Where else in the country have stroke services been reorganised?
National clinical guidance supports the development of specialist stroke units which provide a full range of services 24/7 and see enough patients for clinical staff to maintain and develop their specialist skills.

Areas that have already done major stroke reconfiguration include: London, Greater Manchester, Northumbria, parts of East Midlands, Heartlands in Birmingham, Newcastle, and Surrey.

Other areas going through the same process as Kent include South Essex, Sussex, Devon, Sunderland, Cumbria, Cheshire and Lancashire.

More information on other parts of the country that have changed stroke services is available in a news item from Professor Athony Rudd, National Clinical Director for Stroke, NHS England.

Will there be fewer stroke beds across Kent and Medway compared to now?
Our proposals would mean there would be 127 dedicated (or ring-fenced) stroke beds. The majority of these would be in the three hospitals with hyper acute and acute stroke units in Kent and Medway. Almost all the options would require an increase in dedicated stroke beds at the Princess Royal University Hospital in Orpington, Eastbourne District General Hospital and/or the Royal Sussex County Hospital in Brighton.

At the moment the six hospitals in Kent and Medway providing acute stroke care do not have beds that are ring-fenced only for use by stroke patients. The beds in the stroke units are used for patients with other conditions if they are needed (and some stroke patients are cared for in beds not on stroke units). To calculate the number of beds used by stroke patients (including TIA and mimics) we have looked at the number of stroke cases and the average length of stay. This tells us how many “bed days” per year were actually used by stroke patients. The average over the three years from 2014/15 – 2016/17 has been 134 beds (including ten at the Princess Royal University Hospital).

The new model of care would need slightly fewer beds because implementing hyper acute stroke units will improve care and mean the time people spend in hospital would reduce. Taking into account the improvement that would be offered by new services, we would need 127 ring-fenced stroke beds to meet the needs of people whose nearest stroke service is currently at a Kent and Medway hospital. Each of the five shortlisted options would provide these 127 beds, however the number of beds at each site varies between options. Some options have more beds provided outside of Kent and Medway than others. Regardless of the location of the beds, they would all be ring-fenced for stroke patients and not used for patients with other conditions.

The table below shows the breakdown of beds for each option (will require a full size laptop/PC screen to view)

Option Site 1 Site 2 WHH PRUH Eastbourne Brighton
Option A Dartford Medway 53 8 3 1
32 30
Option B Dartford M’stone 51 3 3 1
33 36
Option C Medway M’stone 50 25 3 1
21 27
Option D Tun.Wells Medway 50 22 0 1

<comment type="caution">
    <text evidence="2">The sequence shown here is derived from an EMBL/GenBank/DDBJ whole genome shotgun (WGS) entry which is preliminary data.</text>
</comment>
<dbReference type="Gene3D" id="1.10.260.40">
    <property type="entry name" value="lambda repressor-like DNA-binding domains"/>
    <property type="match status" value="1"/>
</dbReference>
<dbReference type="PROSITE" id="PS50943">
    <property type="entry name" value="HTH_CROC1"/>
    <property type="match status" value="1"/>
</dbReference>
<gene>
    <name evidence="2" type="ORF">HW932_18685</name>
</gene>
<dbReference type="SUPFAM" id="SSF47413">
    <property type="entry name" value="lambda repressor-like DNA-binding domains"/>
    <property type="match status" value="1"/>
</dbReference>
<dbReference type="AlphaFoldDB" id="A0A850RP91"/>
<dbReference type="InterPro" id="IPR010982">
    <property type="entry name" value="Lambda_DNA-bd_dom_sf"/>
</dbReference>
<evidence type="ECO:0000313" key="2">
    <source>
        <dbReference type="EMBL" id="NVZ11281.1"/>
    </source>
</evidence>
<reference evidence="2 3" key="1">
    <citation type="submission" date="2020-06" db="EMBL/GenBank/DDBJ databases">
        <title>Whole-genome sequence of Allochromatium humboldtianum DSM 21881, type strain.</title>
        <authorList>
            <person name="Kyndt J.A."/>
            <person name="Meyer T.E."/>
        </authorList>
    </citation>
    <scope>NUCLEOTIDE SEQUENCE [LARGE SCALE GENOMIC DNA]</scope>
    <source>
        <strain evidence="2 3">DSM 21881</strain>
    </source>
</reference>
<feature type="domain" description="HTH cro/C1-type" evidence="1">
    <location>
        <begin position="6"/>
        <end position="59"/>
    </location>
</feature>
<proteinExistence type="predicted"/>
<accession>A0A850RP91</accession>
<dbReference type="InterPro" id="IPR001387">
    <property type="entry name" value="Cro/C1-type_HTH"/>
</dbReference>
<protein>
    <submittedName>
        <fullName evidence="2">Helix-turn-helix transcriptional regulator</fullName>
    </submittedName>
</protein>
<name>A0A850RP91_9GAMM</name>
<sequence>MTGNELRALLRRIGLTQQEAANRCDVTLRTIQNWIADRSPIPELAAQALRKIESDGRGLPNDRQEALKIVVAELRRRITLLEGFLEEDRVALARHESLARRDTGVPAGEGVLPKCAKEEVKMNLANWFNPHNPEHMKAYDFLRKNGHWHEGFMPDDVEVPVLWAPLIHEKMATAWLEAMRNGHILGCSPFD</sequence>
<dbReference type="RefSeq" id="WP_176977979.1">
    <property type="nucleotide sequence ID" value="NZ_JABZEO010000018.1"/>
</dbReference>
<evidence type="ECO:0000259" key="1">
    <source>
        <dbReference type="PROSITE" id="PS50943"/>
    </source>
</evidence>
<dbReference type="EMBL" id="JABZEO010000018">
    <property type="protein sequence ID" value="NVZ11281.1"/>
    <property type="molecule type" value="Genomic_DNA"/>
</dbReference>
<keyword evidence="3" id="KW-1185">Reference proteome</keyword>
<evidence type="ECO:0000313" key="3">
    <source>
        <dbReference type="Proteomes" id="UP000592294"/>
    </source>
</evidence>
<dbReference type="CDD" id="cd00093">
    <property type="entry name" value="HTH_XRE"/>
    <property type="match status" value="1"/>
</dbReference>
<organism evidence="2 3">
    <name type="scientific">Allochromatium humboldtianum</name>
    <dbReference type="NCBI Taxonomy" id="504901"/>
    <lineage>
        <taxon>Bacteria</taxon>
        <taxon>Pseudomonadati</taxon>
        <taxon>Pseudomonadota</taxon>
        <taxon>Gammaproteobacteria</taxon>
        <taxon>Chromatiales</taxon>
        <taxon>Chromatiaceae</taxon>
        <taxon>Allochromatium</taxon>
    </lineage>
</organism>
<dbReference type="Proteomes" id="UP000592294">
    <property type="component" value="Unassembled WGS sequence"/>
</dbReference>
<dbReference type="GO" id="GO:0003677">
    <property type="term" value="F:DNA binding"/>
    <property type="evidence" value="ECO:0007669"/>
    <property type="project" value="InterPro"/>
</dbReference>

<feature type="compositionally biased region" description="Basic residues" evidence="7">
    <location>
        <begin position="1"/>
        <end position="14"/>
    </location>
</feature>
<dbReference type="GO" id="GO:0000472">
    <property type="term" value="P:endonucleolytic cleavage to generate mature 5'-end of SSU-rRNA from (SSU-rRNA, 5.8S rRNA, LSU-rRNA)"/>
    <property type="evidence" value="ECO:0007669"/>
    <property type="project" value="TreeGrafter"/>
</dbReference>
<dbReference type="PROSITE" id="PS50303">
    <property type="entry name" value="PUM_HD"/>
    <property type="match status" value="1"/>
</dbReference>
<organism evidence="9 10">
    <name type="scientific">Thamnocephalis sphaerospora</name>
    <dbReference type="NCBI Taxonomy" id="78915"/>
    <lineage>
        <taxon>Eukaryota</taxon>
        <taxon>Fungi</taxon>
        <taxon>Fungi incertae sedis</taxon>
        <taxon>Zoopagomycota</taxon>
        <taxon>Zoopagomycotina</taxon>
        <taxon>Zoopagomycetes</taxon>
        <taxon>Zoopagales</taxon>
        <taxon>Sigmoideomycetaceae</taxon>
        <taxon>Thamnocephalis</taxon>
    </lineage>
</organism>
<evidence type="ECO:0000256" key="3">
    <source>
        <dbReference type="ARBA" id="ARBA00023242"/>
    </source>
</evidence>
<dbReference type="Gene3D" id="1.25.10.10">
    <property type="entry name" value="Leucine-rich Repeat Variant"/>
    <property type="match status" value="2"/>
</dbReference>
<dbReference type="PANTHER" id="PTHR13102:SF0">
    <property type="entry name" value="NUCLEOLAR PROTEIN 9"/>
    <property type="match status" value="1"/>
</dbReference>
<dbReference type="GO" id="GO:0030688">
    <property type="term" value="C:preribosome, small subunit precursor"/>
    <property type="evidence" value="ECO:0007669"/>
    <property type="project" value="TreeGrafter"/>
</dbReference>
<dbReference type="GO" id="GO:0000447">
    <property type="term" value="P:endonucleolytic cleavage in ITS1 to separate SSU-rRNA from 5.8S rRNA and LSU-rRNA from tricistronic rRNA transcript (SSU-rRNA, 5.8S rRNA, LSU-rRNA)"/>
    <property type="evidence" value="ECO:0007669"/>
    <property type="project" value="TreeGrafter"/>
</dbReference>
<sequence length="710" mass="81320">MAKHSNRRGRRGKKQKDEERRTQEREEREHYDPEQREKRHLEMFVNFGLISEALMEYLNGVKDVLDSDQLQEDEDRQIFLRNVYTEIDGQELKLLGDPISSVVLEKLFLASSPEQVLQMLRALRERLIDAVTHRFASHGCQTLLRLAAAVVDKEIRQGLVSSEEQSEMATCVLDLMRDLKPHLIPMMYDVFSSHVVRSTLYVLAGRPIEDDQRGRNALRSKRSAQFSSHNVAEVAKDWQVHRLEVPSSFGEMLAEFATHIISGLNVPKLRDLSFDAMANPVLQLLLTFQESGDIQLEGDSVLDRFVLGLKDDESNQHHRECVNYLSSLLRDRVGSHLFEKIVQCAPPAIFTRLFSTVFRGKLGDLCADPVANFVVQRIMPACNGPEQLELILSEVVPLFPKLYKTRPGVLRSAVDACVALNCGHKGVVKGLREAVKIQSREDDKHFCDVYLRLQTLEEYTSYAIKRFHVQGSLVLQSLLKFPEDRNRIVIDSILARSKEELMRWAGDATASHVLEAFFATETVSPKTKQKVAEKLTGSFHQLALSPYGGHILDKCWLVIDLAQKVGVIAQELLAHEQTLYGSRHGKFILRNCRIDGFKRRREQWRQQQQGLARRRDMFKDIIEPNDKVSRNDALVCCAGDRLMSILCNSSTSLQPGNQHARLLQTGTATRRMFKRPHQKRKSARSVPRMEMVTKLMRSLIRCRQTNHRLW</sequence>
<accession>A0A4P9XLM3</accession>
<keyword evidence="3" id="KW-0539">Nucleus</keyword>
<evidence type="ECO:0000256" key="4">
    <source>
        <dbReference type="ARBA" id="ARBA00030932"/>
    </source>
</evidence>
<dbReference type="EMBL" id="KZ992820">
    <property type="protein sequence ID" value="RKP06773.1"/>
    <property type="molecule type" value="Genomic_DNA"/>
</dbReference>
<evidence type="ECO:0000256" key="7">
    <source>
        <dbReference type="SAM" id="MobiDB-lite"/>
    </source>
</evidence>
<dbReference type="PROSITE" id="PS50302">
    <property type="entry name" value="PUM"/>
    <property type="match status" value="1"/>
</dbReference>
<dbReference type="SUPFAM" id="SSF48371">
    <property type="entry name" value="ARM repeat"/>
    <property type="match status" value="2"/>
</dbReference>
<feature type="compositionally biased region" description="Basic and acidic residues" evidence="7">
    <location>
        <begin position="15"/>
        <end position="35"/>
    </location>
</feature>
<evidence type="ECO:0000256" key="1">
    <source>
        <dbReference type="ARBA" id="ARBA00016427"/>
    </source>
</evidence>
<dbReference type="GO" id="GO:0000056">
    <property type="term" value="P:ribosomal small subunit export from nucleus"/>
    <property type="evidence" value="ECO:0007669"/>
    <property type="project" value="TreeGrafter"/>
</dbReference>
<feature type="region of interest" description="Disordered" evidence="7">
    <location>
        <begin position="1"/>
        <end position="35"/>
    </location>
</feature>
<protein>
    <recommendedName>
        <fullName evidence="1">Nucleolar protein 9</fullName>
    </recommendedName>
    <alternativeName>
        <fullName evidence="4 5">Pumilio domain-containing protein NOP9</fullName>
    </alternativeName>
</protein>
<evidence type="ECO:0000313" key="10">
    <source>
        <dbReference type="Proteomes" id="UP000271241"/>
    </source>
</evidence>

35 19
Option E Dartford Tun.Wells 54 0 0 0
52 21

We have been conservative in our calculations to ensure we would have sufficient bed capacity. In calculating the beds needed we have also considered population growth and aging together with improvements in stroke prevention that has seen a reduction in the number of strokes. These factors taken together mean the number of strokes is not expected to rise significantly in the future.

You can read our full bed and capacity modelling document in the consultation supporting papers (Appendix L).

What co-adjacent services does Queen Elizabeth the Queen Mother Hospital not have?
As part of the evaluating options we looked at the co-dependent and co-adjacent services which the South East Clinical Senate have identified as being relevant to hyper acute stroke services. Co-dependent services means ‘essential’ to have on site to support a hyper acute stroke unit (which QEQM does have). Co-adjacent services are ‘desirable’ to have on-site (which QEQM does not have a complete set of).

The table below lists which of the desirable services are available or not at the QEQM (5/7 indicates a weekday only service). The top 5 are considered the most important to be able to see patients on site in a HASU and be available 24/7.

Desirable services for co-location with HASU Availability on site 24/7 at QEQM
Nephrology N
Palliative care Y
Neurology N
Speech and language 5/7
Dietetics 5/7
Opthalmology Y
General surgery Y
Trauma N
Orthopaedics Y
Hub vascular surgery N
Neurosurgery N
Critical care (paediatric) N
Acute stroke unit Y
Inpatient dialysis N
Acute paediatric Y
Nuclear Medicine 5/7
Interventional radiology (IR) N
Clinical and lab microbiology N
Urgent diagnostic haematology Y
Acute inpatient rehabilitation Y


In addition to the South East Clinical Senate list of co-dependent and co-adjacent services, the Kent and Medway stroke review evaluated sites on their potential to offer mechanical thrombectomy in the future. This information is also published in appendix N, and the position at QEQM is summarised below:

Provision of optimal clinical co-adjacencies for mechanical thrombectomy Availability on site at QEQM
Interventional neuro-radiology N
Acute cardiac Primary Percutaneous Coronary Intervention (pPCI) N
CT & CT angio-gram Y
MRI angio-gram Y
Neurology N
Interventional radiology suite N
Designated trauma unit N